Why the Internet Must Become Feminist

Photo credit: Ehsan Kabir, Plan International

Photo credit: Ehsan Kabir, Plan International

This text was originally published on Plan International’s website on Apr. 25, 2019 to mark. International Girls in ICT Day.

“You’re simply the best”, “Hero!!!”, “I’m in awe of you”, “You Are a Great Leader!”

So read some of the thousands of comments on Greta Thunberg’s Twitter feed. Yet despite the 16-year-old climate change activist galvanising over 1.6 million people to act through her school strike for climate action, you don’t have to do a lot digging online to find the backlash. There are claims of Greta spreading ”propaganda”, calls for her to return to school and stop inciting other children to strike. 

This is not surprising. While the internet and social media have been huge enablers for Greta’s message to reach millions, her activism has also made her a target for the trolls, cyberbullies, and fake accounts well-known to many activists online. 

The World Wide Web, 30 years old this year, is not a friendly place for girls and women. And the more vocal they are, the worse the abuse. Research reveals that female politicians on social media are over 3 times more likely to experience derogatory comments* related to their gender than their male counterparts. Younger women are disproportionately targeted. 

The Role of Bots

Increasingly, this violence is perpetrated not only by humans, but by bots too. Around half of all web traffic today is created by bots*. Some are eminently useful, performing tasks such as repairing links, removing vandalism and tagging articles on Wikipedia. 

However, bots, like any technology, are not neutral. They do what they were programmed to do and some actively uphold inequalities and crowd out alternative views online. 

Social bots, essentially fake accounts that imitate real humans, are creating a growing amount of content on social media. Some 15% of all active Twitter accounts are presumed bots*, but they punch above their weight; unlike humans, bots don’t need to eat or sleep – they can post content 24/7. This makes it possible for bot-created content to flood social media streams, skewing public debate and amplifying hateful rhetoric, violence, and abuse. 

For instance, both Donald Trump and Hillary Clinton received supporting messages from social bots* in the 2016 US elections. However, Trump had more bots producing positive messages about him, while half of bot-produced messages about Clinton criticised her. Bots are also contributing to Instagram’s massive harassment problem as well as spreading anti-Muslim rhetoric and fake news across social media.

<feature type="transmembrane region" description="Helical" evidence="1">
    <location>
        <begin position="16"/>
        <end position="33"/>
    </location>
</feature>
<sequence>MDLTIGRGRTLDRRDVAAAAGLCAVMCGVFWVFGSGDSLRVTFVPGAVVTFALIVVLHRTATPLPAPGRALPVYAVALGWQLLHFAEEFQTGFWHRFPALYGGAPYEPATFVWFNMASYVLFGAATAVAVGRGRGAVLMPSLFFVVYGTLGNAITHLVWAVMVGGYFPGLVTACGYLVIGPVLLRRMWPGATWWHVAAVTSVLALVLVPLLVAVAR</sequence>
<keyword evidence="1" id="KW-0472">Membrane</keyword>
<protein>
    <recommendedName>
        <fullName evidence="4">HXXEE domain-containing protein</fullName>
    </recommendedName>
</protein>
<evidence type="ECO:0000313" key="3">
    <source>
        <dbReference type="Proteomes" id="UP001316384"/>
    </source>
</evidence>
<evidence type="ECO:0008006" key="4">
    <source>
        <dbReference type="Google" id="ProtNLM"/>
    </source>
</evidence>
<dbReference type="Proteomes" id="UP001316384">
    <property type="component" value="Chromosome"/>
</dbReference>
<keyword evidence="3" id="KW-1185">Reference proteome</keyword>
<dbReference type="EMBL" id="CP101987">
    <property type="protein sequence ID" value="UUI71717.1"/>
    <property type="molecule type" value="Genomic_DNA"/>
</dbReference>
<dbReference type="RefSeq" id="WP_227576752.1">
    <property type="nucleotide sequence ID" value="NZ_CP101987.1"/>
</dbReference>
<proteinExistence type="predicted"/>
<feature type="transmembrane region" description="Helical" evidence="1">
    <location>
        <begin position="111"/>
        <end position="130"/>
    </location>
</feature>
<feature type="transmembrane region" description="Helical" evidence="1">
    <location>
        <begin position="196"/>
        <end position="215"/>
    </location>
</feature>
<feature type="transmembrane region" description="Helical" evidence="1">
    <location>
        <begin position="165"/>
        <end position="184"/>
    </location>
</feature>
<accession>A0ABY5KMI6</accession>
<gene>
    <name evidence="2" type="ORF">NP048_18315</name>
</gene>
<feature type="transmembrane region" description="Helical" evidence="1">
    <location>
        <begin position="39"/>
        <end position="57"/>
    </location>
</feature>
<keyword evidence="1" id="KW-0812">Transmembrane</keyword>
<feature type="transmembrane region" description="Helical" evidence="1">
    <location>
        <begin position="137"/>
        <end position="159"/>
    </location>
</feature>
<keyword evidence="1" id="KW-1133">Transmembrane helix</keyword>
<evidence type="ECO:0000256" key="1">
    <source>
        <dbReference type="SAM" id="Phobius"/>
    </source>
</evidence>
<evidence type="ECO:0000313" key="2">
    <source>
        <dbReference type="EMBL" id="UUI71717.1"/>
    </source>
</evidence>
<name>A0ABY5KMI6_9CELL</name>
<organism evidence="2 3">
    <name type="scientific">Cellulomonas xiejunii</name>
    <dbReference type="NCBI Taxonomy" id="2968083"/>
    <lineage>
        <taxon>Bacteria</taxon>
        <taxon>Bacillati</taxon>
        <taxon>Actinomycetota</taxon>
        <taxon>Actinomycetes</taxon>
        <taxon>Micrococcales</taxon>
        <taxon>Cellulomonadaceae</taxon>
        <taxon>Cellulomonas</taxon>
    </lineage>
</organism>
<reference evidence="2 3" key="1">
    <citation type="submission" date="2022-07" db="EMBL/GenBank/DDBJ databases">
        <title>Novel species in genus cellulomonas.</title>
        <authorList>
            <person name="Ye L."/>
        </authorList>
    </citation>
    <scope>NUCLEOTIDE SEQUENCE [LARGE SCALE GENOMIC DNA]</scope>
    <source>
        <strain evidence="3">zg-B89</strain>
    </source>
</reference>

We Need More Women in Tech

With the web increasingly created by bots, who creates them is an important question. As the tech sector remains dominated by men, it’s fair to assume they create most bots. This has consequences in terms of what bots are designed to do and what problems they solve - or create. 

The founder of the World Wide Web, Sir Tim Berners-Lee, is rightfully worried about the future of the web. In his annual letter this year he highlights harassment as one of the central problems affecting the internet today, contributing to making “many people feel afraid and unsure if the web is really a force for good.” He calls for us to step up “to make sure [the web] is recognised as a human right and built for the public good.”

As we step up, the “we” must include girls and women. For 3 decades, the World Wide Web has been a playground where the rules – or rather the lack of rules – have been determined by far too few. It’s been a place where hatred and violence have been allowed to thrive, where success has been defined based on number of engagements, not whether those engagements are useful, safe, or even made by a real human. 

No more. Being female online should not be a synonym for being abused. We need a web that is created by a diverse group of people, putting equality at the centre of its structures and processes. A web where girls, women, and other marginalised groups can exercise their freedom of expression without harassment. A web that allows the Gretas of the world to thrive and that amplifies the voices of those otherwise not heard. We need a feminist web. 

Change is Vital so Girls Get Equal

Concrete action is needed to make that happen. The lack of diversity in tech is keeping the internet from reaching its potential for good. We need to create opportunities in the technology sector, so girls and women can be involved in determining how the web operates, and what type of bots are allowed to operate and how. 

We also need social media platforms to improve their processes for reporting and dealing with abuse so that girls can safely create content that represents their views and needs. Facebook, for instance, currently does not differentiate abuse relating to gender, causing much of the abuse suffered by girls and women to go unidentified. Significantly, social media platforms, including Twitter and Instagram, must put user rights and safety before profits and growth. Bots masquerading as real humans must be banned. 

Meanwhile, governments must ensure legal frameworks stay up-to-date with technological developments, so perpetrators of online abuse, including bots, are stopped and held to account.

Through our youth-led, global campaign, Girls Get Equal, Plan International is making sure girls and young women have power over their lives and can shape the world around them – online and off. As we celebrate Girls in ICT Day today, we are encouraging girls all over the world to get into tech and help us make sure the web is a safe place for us all to exercise our rights – to help us make the World Wide Web feminist. 

Girls' freedom online is under attack

Photo credit: Tian Bo, Plan International